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Like many U.S. utilities, Duke sees a future of restricted growth in electricity demand as homes, buildings, devices and appliances become more efficient. Good said last month she wants to find ways to keep company profits rising by looking for opportunities to cut costs and grow the company even without rising electricity sales.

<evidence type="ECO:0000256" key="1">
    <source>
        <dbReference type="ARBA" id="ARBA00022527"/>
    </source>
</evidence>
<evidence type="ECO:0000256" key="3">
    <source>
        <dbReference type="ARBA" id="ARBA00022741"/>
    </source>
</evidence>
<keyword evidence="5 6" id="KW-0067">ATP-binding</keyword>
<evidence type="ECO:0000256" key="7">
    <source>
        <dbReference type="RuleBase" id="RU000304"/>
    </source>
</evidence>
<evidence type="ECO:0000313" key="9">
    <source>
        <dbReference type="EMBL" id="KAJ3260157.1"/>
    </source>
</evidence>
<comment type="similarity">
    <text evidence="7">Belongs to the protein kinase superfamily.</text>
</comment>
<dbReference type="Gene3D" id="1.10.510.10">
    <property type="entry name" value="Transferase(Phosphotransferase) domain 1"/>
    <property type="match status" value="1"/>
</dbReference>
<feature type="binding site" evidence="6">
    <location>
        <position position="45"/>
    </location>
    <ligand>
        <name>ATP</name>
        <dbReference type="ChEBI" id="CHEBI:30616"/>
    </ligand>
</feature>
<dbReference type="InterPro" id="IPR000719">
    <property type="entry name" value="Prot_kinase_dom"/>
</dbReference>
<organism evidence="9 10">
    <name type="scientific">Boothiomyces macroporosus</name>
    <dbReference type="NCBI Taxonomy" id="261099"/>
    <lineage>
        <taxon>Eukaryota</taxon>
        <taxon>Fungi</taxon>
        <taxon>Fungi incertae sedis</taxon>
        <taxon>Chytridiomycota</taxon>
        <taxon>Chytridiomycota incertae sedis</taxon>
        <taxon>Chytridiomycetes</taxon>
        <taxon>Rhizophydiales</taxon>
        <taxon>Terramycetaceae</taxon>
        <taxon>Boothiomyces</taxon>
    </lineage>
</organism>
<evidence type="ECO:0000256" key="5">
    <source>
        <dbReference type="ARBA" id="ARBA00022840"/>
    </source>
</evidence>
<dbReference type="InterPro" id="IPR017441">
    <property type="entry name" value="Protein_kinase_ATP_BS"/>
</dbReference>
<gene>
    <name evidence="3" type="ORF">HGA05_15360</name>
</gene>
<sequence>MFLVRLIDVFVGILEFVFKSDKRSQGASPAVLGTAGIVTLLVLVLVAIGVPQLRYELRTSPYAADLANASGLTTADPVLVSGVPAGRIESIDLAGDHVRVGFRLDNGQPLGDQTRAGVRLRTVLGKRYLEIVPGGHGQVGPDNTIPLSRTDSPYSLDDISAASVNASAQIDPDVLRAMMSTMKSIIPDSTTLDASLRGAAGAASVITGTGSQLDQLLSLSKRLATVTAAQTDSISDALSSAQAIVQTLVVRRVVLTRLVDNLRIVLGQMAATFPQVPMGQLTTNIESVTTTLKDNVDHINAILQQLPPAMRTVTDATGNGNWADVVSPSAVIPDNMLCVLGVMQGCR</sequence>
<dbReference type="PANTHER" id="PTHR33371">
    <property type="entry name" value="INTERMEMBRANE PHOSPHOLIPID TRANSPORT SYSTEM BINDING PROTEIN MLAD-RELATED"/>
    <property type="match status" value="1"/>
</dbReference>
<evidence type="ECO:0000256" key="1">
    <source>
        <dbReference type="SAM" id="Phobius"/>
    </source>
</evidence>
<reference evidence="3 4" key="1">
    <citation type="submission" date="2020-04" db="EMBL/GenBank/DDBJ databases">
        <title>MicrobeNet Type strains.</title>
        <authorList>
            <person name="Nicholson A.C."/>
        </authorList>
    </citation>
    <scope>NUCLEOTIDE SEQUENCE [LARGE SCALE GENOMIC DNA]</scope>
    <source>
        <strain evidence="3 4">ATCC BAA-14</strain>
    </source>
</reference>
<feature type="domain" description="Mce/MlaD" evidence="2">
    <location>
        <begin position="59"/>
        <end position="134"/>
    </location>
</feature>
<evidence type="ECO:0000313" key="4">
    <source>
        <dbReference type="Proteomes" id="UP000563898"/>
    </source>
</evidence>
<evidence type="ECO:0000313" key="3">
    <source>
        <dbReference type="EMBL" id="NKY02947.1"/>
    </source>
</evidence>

Regulators in May approved a 7.5 percent average increase over two years for about 1.3 million customers of the former Progress Energy. The new rates will cost consumers an extra $326 million over the next two years, but allow the company to recoup some of the $11 billion invested since Progress Energy's last rate increase in 1987.
The state utilities commission opens hearings Monday that will determine whether regulators allow the company's operating subsidiary for the state's western half, Duke Energy Carolinas, a rate hike of more than $200 million a year and a 10.2 percent return on equity, a measure of profit.